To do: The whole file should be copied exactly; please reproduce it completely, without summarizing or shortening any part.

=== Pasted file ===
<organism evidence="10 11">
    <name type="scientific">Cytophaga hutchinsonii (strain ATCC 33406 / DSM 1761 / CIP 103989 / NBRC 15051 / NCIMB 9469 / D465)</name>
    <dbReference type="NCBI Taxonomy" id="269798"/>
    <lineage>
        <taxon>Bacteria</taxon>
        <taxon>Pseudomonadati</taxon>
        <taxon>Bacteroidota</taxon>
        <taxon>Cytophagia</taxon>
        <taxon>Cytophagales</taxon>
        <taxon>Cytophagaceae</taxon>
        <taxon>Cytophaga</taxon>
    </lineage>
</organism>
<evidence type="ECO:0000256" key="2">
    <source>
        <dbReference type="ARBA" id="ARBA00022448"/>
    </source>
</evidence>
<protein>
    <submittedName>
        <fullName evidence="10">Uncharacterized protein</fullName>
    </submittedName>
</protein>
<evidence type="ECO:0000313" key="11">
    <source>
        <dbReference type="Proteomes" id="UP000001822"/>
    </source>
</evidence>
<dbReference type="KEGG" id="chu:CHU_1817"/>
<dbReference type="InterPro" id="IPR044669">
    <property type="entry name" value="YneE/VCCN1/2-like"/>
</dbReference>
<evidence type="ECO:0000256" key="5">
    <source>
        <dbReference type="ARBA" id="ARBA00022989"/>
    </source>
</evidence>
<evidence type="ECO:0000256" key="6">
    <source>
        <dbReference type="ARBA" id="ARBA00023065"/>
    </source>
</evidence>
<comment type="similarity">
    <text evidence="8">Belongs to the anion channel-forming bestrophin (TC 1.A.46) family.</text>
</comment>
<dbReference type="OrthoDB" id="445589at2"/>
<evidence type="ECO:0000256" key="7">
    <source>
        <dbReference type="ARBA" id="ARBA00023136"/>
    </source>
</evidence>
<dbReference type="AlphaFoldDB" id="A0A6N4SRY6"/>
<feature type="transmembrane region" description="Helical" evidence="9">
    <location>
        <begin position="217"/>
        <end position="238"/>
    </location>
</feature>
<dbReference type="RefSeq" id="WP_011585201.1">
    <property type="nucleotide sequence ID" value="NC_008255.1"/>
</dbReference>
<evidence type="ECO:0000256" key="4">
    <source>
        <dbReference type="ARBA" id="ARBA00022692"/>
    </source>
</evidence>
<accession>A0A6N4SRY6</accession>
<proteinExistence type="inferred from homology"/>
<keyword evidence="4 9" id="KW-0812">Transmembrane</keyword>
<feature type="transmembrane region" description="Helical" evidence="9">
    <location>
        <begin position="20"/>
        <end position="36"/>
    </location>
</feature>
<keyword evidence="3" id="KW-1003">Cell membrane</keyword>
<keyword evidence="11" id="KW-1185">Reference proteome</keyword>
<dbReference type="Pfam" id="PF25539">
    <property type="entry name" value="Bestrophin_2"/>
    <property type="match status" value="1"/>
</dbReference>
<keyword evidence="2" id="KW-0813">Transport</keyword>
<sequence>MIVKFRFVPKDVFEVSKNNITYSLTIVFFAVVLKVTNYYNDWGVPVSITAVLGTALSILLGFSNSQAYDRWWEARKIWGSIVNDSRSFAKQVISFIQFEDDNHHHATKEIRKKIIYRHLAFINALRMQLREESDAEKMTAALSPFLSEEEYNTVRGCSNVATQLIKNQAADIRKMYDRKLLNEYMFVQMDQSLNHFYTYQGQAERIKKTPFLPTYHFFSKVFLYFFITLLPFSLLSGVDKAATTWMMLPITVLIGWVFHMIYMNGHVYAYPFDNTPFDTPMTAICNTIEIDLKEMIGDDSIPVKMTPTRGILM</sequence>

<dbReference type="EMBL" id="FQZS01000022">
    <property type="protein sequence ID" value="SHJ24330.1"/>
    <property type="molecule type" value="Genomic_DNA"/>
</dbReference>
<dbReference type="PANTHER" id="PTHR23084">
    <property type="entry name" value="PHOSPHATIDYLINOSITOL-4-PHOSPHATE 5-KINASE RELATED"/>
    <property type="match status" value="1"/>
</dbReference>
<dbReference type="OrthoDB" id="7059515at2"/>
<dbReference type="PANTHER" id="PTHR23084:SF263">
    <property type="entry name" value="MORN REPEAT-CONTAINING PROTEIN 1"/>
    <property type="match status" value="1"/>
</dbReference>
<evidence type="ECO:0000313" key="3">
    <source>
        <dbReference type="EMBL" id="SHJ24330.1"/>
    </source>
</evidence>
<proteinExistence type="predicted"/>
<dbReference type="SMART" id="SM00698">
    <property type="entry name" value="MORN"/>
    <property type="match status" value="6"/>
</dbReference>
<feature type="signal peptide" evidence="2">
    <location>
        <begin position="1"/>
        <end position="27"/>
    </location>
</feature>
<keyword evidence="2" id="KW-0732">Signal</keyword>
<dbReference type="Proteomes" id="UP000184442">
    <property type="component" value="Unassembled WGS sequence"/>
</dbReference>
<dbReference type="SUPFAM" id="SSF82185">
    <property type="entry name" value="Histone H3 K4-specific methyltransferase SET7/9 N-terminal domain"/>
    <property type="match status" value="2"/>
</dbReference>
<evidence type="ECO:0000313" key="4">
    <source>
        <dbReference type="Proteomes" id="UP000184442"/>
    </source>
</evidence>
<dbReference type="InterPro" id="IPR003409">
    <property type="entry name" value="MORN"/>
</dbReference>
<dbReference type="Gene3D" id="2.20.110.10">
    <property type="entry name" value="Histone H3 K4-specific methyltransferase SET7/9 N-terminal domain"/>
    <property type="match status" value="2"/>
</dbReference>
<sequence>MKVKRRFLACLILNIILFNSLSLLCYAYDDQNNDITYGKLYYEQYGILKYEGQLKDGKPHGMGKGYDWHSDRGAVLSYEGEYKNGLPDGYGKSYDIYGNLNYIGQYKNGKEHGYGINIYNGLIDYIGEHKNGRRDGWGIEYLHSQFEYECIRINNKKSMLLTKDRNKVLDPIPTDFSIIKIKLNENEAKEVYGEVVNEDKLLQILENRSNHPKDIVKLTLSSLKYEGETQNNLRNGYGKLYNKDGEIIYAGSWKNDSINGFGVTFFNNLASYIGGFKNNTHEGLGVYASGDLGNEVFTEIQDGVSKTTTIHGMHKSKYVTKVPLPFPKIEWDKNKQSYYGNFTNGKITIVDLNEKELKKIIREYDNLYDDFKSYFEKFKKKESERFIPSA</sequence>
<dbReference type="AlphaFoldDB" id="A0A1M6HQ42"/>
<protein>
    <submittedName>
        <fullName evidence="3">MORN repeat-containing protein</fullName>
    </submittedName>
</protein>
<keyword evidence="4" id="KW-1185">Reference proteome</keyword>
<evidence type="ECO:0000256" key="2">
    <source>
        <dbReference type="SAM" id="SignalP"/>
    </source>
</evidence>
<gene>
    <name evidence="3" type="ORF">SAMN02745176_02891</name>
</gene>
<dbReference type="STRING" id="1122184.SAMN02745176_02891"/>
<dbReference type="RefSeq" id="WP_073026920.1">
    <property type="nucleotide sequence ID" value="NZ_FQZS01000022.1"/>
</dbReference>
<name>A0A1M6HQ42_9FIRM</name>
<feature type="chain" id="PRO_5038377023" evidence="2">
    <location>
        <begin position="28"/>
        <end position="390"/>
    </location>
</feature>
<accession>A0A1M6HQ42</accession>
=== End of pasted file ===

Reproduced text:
<organism evidence="10 11">
    <name type="scientific">Cytophaga hutchinsonii (strain ATCC 33406 / DSM 1761 / CIP 103989 / NBRC 15051 / NCIMB 9469 / D465)</name>
    <dbReference type="NCBI Taxonomy" id="269798"/>
    <lineage>
        <taxon>Bacteria</taxon>
        <taxon>Pseudomonadati</taxon>
        <taxon>Bacteroidota</taxon>
        <taxon>Cytophagia</taxon>
        <taxon>Cytophagales</taxon>
        <taxon>Cytophagaceae</taxon>
        <taxon>Cytophaga</taxon>
    </lineage>
</organism>
<evidence type="ECO:0000256" key="2">
    <source>
        <dbReference type="ARBA" id="ARBA00022448"/>
    </source>
</evidence>
<protein>
    <submittedName>
        <fullName evidence="10">Uncharacterized protein</fullName>
    </submittedName>
</protein>
<evidence type="ECO:0000313" key="11">
    <source>
        <dbReference type="Proteomes" id="UP000001822"/>
    </source>
</evidence>
<dbReference type="KEGG" id="chu:CHU_1817"/>
<dbReference type="InterPro" id="IPR044669">
    <property type="entry name" value="YneE/VCCN1/2-like"/>
</dbReference>
<evidence type="ECO:0000256" key="5">
    <source>
        <dbReference type="ARBA" id="ARBA00022989"/>
    </source>
</evidence>
<evidence type="ECO:0000256" key="6">
    <source>
        <dbReference type="ARBA" id="ARBA00023065"/>
    </source>
</evidence>
<comment type="similarity">
    <text evidence="8">Belongs to the anion channel-forming bestrophin (TC 1.A.46) family.</text>
</comment>
<dbReference type="OrthoDB" id="445589at2"/>
<evidence type="ECO:0000256" key="7">
    <source>
        <dbReference type="ARBA" id="ARBA00023136"/>
    </source>
</evidence>
<dbReference type="AlphaFoldDB" id="A0A6N4SRY6"/>
<feature type="transmembrane region" description="Helical" evidence="9">
    <location>
        <begin position="217"/>
        <end position="238"/>
    </location>
</feature>
<dbReference type="RefSeq" id="WP_011585201.1">
    <property type="nucleotide sequence ID" value="NC_008255.1"/>
</dbReference>
<evidence type="ECO:0000256" key="4">
    <source>
        <dbReference type="ARBA" id="ARBA00022692"/>
    </source>
</evidence>
<accession>A0A6N4SRY6</accession>
<proteinExistence type="inferred from homology"/>
<keyword evidence="4 9" id="KW-0812">Transmembrane</keyword>
<feature type="transmembrane region" description="Helical" evidence="9">
    <location>
        <begin position="20"/>
        <end position="36"/>
    </location>
</feature>
<keyword evidence="3" id="KW-1003">Cell membrane</keyword>
<keyword evidence="11" id="KW-1185">Reference proteome</keyword>
<dbReference type="Pfam" id="PF25539">
    <property type="entry name" value="Bestrophin_2"/>
    <property type="match status" value="1"/>
</dbReference>
<keyword evidence="2" id="KW-0813">Transport</keyword>
<sequence>MIVKFRFVPKDVFEVSKNNITYSLTIVFFAVVLKVTNYYNDWGVPVSITAVLGTALSILLGFSNSQAYDRWWEARKIWGSIVNDSRSFAKQVISFIQFEDDNHHHATKEIRKKIIYRHLAFINALRMQLREESDAEKMTAALSPFLSEEEYNTVRGCSNVATQLIKNQAADIRKMYDRKLLNEYMFVQMDQSLNHFYTYQGQAERIKKTPFLPTYHFFSKVFLYFFITLLPFSLLSGVDKAATTWMMLPITVLIGWVFHMIYMNGHVYAYPFDNTPFDTPMTAICNTIEIDLKEMIGDDSIPVKMTPTRGILM</sequence>

<dbReference type="EMBL" id="FQZS01000022">
    <property type="protein sequence ID" value="SHJ24330.1"/>
    <property type="molecule type" value="Genomic_DNA"/>
</dbReference>
<dbReference type="PANTHER" id="PTHR23084">
    <property type="entry name" value="PHOSPHATIDYLINOSITOL-4-PHOSPHATE 5-KINASE RELATED"/>
    <property type="match status" value="1"/>
</dbReference>
<dbReference type="OrthoDB" id="7059515at2"/>
<dbReference type="PANTHER" id="PTHR23084:SF263">
    <property type="entry name" value="MORN REPEAT-CONTAINING PROTEIN 1"/>
    <property type="match status" value="1"/>
</dbReference>
<evidence type="ECO:0000313" key="3">
    <source>
        <dbReference type="EMBL" id="SHJ24330.1"/>
    </source>
</evidence>
<proteinExistence type="predicted"/>
<dbReference type="SMART" id="SM00698">
    <property type="entry name" value="MORN"/>
    <property type="match status" value="6"/>
</dbReference>
<feature type="signal peptide" evidence="2">
    <location>
        <begin position="1"/>
        <end position="27"/>
    </location>
</feature>
<keyword evidence="2" id="KW-0732">Signal</keyword>
<dbReference type="Proteomes" id="UP000184442">
    <property type="component" value="Unassembled WGS sequence"/>
</dbReference>
<dbReference type="SUPFAM" id="SSF82185">
    <property type="entry name" value="Histone H3 K4-specific methyltransferase SET7/9 N-terminal domain"/>
    <property type="match status" value="2"/>
</dbReference>
<evidence type="ECO:0000313" key="4">
    <source>
        <dbReference type="Proteomes" id="UP000184442"/>
    </source>
</evidence>
<dbReference type="InterPro" id="IPR003409">
    <property type="entry name" value="MORN"/>
</dbReference>
<dbReference type="Gene3D" id="2.20.110.10">
    <property type="entry name" value="Histone H3 K4-specific methyltransferase SET7/9 N-terminal domain"/>
    <property type="match status" value="2"/>
</dbReference>
<sequence>MKVKRRFLACLILNIILFNSLSLLCYAYDDQNNDITYGKLYYEQYGILKYEGQLKDGKPHGMGKGYDWHSDRGAVLSYEGEYKNGLPDGYGKSYDIYGNLNYIGQYKNGKEHGYGINIYNGLIDYIGEHKNGRRDGWGIEYLHSQFEYECIRINNKKSMLLTKDRNKVLDPIPTDFSIIKIKLNENEAKEVYGEVVNEDKLLQILENRSNHPKDIVKLTLSSLKYEGETQNNLRNGYGKLYNKDGEIIYAGSWKNDSINGFGVTFFNNLASYIGGFKNNTHEGLGVYASGDLGNEVFTEIQDGVSKTTTIHGMHKSKYVTKVPLPFPKIEWDKNKQSYYGNFTNGKITIVDLNEKELKKIIREYDNLYDDFKSYFEKFKKKESERFIPSA</sequence>
<dbReference type="AlphaFoldDB" id="A0A1M6HQ42"/>
<protein>
    <submittedName>
        <fullName evidence="3">MORN repeat-containing protein</fullName>
    </submittedName>
</protein>
<keyword evidence="4" id="KW-1185">Reference proteome</keyword>
<evidence type="ECO:0000256" key="2">
    <source>
        <dbReference type="SAM" id="SignalP"/>
    </source>
</evidence>
<gene>
    <name evidence="3" type="ORF">SAMN02745176_02891</name>
</gene>
<dbReference type="STRING" id="1122184.SAMN02745176_02891"/>
<dbReference type="RefSeq" id="WP_073026920.1">
    <property type="nucleotide sequence ID" value="NZ_FQZS01000022.1"/>
</dbReference>
<name>A0A1M6HQ42_9FIRM</name>
<feature type="chain" id="PRO_5038377023" evidence="2">
    <location>
        <begin position="28"/>
        <end position="390"/>
    </location>
</feature>
<accession>A0A1M6HQ42</accession>